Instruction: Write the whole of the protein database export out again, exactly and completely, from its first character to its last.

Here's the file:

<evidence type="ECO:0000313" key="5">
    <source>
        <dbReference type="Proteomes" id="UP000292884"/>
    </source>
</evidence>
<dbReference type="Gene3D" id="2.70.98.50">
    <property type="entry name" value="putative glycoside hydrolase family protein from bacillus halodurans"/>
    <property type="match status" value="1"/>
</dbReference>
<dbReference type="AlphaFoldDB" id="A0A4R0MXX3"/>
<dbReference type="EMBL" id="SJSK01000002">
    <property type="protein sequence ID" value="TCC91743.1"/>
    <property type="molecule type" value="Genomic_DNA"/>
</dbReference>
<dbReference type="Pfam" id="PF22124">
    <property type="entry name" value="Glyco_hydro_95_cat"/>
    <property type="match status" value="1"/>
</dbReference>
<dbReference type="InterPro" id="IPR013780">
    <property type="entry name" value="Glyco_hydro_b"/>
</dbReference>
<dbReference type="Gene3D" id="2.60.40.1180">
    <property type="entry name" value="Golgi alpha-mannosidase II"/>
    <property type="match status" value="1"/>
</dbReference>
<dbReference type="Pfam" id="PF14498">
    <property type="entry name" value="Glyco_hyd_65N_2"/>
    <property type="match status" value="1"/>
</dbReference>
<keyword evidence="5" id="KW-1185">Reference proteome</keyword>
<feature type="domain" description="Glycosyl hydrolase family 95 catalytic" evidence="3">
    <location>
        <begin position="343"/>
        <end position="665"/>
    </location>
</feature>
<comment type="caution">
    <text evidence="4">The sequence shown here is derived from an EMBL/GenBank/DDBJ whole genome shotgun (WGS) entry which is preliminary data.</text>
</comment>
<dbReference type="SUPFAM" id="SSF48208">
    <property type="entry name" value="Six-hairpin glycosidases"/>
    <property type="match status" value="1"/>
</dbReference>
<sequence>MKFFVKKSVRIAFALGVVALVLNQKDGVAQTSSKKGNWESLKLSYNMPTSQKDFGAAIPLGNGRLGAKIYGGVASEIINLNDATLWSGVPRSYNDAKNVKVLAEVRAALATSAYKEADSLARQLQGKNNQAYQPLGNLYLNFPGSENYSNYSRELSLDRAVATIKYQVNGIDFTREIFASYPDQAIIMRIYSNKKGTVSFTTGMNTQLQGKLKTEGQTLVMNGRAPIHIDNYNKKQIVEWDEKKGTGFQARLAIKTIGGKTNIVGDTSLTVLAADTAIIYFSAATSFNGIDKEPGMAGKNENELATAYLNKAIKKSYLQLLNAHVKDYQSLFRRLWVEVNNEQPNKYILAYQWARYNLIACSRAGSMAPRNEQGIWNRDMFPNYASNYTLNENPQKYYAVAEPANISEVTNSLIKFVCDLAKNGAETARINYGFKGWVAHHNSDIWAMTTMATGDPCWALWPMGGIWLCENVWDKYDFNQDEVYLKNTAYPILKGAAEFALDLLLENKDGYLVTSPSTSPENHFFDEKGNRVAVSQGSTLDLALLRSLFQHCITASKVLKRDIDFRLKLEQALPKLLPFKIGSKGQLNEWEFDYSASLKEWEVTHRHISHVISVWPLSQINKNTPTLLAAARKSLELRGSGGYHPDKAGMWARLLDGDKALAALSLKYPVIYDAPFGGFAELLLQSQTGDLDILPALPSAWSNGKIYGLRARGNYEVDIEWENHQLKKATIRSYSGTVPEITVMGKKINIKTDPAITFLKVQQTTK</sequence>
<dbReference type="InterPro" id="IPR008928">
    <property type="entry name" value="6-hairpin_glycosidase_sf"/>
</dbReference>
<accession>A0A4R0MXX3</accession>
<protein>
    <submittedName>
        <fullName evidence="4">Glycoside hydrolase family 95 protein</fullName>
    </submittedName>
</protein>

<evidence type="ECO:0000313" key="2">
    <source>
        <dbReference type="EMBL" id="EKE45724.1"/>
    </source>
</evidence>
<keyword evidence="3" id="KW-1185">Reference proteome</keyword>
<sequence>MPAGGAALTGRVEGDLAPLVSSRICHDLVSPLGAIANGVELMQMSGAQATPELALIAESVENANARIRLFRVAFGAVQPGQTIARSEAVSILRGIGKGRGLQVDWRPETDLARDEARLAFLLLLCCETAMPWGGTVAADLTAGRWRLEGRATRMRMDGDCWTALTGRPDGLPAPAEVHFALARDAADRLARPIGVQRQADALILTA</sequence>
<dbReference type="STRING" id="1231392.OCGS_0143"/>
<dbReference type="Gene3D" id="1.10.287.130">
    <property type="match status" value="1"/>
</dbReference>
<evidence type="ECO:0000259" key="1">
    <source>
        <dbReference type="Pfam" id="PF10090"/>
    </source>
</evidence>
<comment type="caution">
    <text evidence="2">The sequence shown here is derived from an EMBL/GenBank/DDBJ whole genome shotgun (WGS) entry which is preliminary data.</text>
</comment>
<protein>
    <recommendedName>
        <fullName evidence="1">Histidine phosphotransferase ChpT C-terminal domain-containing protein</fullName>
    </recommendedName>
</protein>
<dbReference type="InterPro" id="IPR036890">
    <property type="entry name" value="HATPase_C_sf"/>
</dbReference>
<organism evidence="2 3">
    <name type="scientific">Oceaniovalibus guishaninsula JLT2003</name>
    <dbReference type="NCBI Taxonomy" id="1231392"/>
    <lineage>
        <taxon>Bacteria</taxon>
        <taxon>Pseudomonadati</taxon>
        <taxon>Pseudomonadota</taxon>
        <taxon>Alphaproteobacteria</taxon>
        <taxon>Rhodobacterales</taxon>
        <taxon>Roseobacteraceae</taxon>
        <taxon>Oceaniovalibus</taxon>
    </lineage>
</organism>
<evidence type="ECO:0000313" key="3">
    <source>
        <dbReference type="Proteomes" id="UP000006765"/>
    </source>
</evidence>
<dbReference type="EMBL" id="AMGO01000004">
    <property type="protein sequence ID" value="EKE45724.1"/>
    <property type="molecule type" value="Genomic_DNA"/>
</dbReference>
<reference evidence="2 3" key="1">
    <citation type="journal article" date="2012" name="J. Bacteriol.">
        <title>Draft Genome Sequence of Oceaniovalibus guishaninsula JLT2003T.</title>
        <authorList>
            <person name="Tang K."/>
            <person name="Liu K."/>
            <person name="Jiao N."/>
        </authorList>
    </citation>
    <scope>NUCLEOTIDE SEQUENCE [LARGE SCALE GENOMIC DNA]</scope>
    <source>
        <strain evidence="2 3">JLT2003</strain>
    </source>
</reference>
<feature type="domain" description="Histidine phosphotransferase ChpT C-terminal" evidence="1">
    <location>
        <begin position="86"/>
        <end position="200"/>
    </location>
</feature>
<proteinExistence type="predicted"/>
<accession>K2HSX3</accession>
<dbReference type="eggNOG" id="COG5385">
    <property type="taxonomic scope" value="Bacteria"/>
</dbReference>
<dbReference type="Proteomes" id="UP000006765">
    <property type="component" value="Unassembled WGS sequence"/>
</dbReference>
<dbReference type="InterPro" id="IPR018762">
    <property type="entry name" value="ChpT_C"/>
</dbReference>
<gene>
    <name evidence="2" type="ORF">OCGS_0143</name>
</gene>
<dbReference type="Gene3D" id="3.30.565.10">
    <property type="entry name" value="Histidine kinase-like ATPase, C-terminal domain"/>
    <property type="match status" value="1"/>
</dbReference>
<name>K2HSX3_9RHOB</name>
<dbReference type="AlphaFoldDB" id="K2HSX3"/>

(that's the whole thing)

<evidence type="ECO:0000313" key="5">
    <source>
        <dbReference type="Proteomes" id="UP000292884"/>
    </source>
</evidence>
<dbReference type="Gene3D" id="2.70.98.50">
    <property type="entry name" value="putative glycoside hydrolase family protein from bacillus halodurans"/>
    <property type="match status" value="1"/>
</dbReference>
<dbReference type="AlphaFoldDB" id="A0A4R0MXX3"/>
<dbReference type="EMBL" id="SJSK01000002">
    <property type="protein sequence ID" value="TCC91743.1"/>
    <property type="molecule type" value="Genomic_DNA"/>
</dbReference>
<dbReference type="Pfam" id="PF22124">
    <property type="entry name" value="Glyco_hydro_95_cat"/>
    <property type="match status" value="1"/>
</dbReference>
<dbReference type="InterPro" id="IPR013780">
    <property type="entry name" value="Glyco_hydro_b"/>
</dbReference>
<dbReference type="Gene3D" id="2.60.40.1180">
    <property type="entry name" value="Golgi alpha-mannosidase II"/>
    <property type="match status" value="1"/>
</dbReference>
<dbReference type="Pfam" id="PF14498">
    <property type="entry name" value="Glyco_hyd_65N_2"/>
    <property type="match status" value="1"/>
</dbReference>
<keyword evidence="5" id="KW-1185">Reference proteome</keyword>
<feature type="domain" description="Glycosyl hydrolase family 95 catalytic" evidence="3">
    <location>
        <begin position="343"/>
        <end position="665"/>
    </location>
</feature>
<comment type="caution">
    <text evidence="4">The sequence shown here is derived from an EMBL/GenBank/DDBJ whole genome shotgun (WGS) entry which is preliminary data.</text>
</comment>
<dbReference type="SUPFAM" id="SSF48208">
    <property type="entry name" value="Six-hairpin glycosidases"/>
    <property type="match status" value="1"/>
</dbReference>
<sequence>MKFFVKKSVRIAFALGVVALVLNQKDGVAQTSSKKGNWESLKLSYNMPTSQKDFGAAIPLGNGRLGAKIYGGVASEIINLNDATLWSGVPRSYNDAKNVKVLAEVRAALATSAYKEADSLARQLQGKNNQAYQPLGNLYLNFPGSENYSNYSRELSLDRAVATIKYQVNGIDFTREIFASYPDQAIIMRIYSNKKGTVSFTTGMNTQLQGKLKTEGQTLVMNGRAPIHIDNYNKKQIVEWDEKKGTGFQARLAIKTIGGKTNIVGDTSLTVLAADTAIIYFSAATSFNGIDKEPGMAGKNENELATAYLNKAIKKSYLQLLNAHVKDYQSLFRRLWVEVNNEQPNKYILAYQWARYNLIACSRAGSMAPRNEQGIWNRDMFPNYASNYTLNENPQKYYAVAEPANISEVTNSLIKFVCDLAKNGAETARINYGFKGWVAHHNSDIWAMTTMATGDPCWALWPMGGIWLCENVWDKYDFNQDEVYLKNTAYPILKGAAEFALDLLLENKDGYLVTSPSTSPENHFFDEKGNRVAVSQGSTLDLALLRSLFQHCITASKVLKRDIDFRLKLEQALPKLLPFKIGSKGQLNEWEFDYSASLKEWEVTHRHISHVISVWPLSQINKNTPTLLAAARKSLELRGSGGYHPDKAGMWARLLDGDKALAALSLKYPVIYDAPFGGFAELLLQSQTGDLDILPALPSAWSNGKIYGLRARGNYEVDIEWENHQLKKATIRSYSGTVPEITVMGKKINIKTDPAITFLKVQQTTK</sequence>
<dbReference type="InterPro" id="IPR008928">
    <property type="entry name" value="6-hairpin_glycosidase_sf"/>
</dbReference>
<accession>A0A4R0MXX3</accession>
<protein>
    <submittedName>
        <fullName evidence="4">Glycoside hydrolase family 95 protein</fullName>
    </submittedName>
</protein>

<evidence type="ECO:0000313" key="2">
    <source>
        <dbReference type="EMBL" id="EKE45724.1"/>
    </source>
</evidence>
<keyword evidence="3" id="KW-1185">Reference proteome</keyword>
<sequence>MPAGGAALTGRVEGDLAPLVSSRICHDLVSPLGAIANGVELMQMSGAQATPELALIAESVENANARIRLFRVAFGAVQPGQTIARSEAVSILRGIGKGRGLQVDWRPETDLARDEARLAFLLLLCCETAMPWGGTVAADLTAGRWRLEGRATRMRMDGDCWTALTGRPDGLPAPAEVHFALARDAADRLARPIGVQRQADALILTA</sequence>
<dbReference type="STRING" id="1231392.OCGS_0143"/>
<dbReference type="Gene3D" id="1.10.287.130">
    <property type="match status" value="1"/>
</dbReference>
<evidence type="ECO:0000259" key="1">
    <source>
        <dbReference type="Pfam" id="PF10090"/>
    </source>
</evidence>
<comment type="caution">
    <text evidence="2">The sequence shown here is derived from an EMBL/GenBank/DDBJ whole genome shotgun (WGS) entry which is preliminary data.</text>
</comment>
<protein>
    <recommendedName>
        <fullName evidence="1">Histidine phosphotransferase ChpT C-terminal domain-containing protein</fullName>
    </recommendedName>
</protein>
<dbReference type="InterPro" id="IPR036890">
    <property type="entry name" value="HATPase_C_sf"/>
</dbReference>
<organism evidence="2 3">
    <name type="scientific">Oceaniovalibus guishaninsula JLT2003</name>
    <dbReference type="NCBI Taxonomy" id="1231392"/>
    <lineage>
        <taxon>Bacteria</taxon>
        <taxon>Pseudomonadati</taxon>
        <taxon>Pseudomonadota</taxon>
        <taxon>Alphaproteobacteria</taxon>
        <taxon>Rhodobacterales</taxon>
        <taxon>Roseobacteraceae</taxon>
        <taxon>Oceaniovalibus</taxon>
    </lineage>
</organism>
<evidence type="ECO:0000313" key="3">
    <source>
        <dbReference type="Proteomes" id="UP000006765"/>
    </source>
</evidence>
<dbReference type="EMBL" id="AMGO01000004">
    <property type="protein sequence ID" value="EKE45724.1"/>
    <property type="molecule type" value="Genomic_DNA"/>
</dbReference>
<reference evidence="2 3" key="1">
    <citation type="journal article" date="2012" name="J. Bacteriol.">
        <title>Draft Genome Sequence of Oceaniovalibus guishaninsula JLT2003T.</title>
        <authorList>
            <person name="Tang K."/>
            <person name="Liu K."/>
            <person name="Jiao N."/>
        </authorList>
    </citation>
    <scope>NUCLEOTIDE SEQUENCE [LARGE SCALE GENOMIC DNA]</scope>
    <source>
        <strain evidence="2 3">JLT2003</strain>
    </source>
</reference>
<feature type="domain" description="Histidine phosphotransferase ChpT C-terminal" evidence="1">
    <location>
        <begin position="86"/>
        <end position="200"/>
    </location>
</feature>
<proteinExistence type="predicted"/>
<accession>K2HSX3</accession>
<dbReference type="eggNOG" id="COG5385">
    <property type="taxonomic scope" value="Bacteria"/>
</dbReference>
<dbReference type="Proteomes" id="UP000006765">
    <property type="component" value="Unassembled WGS sequence"/>
</dbReference>
<dbReference type="InterPro" id="IPR018762">
    <property type="entry name" value="ChpT_C"/>
</dbReference>
<gene>
    <name evidence="2" type="ORF">OCGS_0143</name>
</gene>
<dbReference type="Gene3D" id="3.30.565.10">
    <property type="entry name" value="Histidine kinase-like ATPase, C-terminal domain"/>
    <property type="match status" value="1"/>
</dbReference>
<name>K2HSX3_9RHOB</name>
<dbReference type="AlphaFoldDB" id="K2HSX3"/>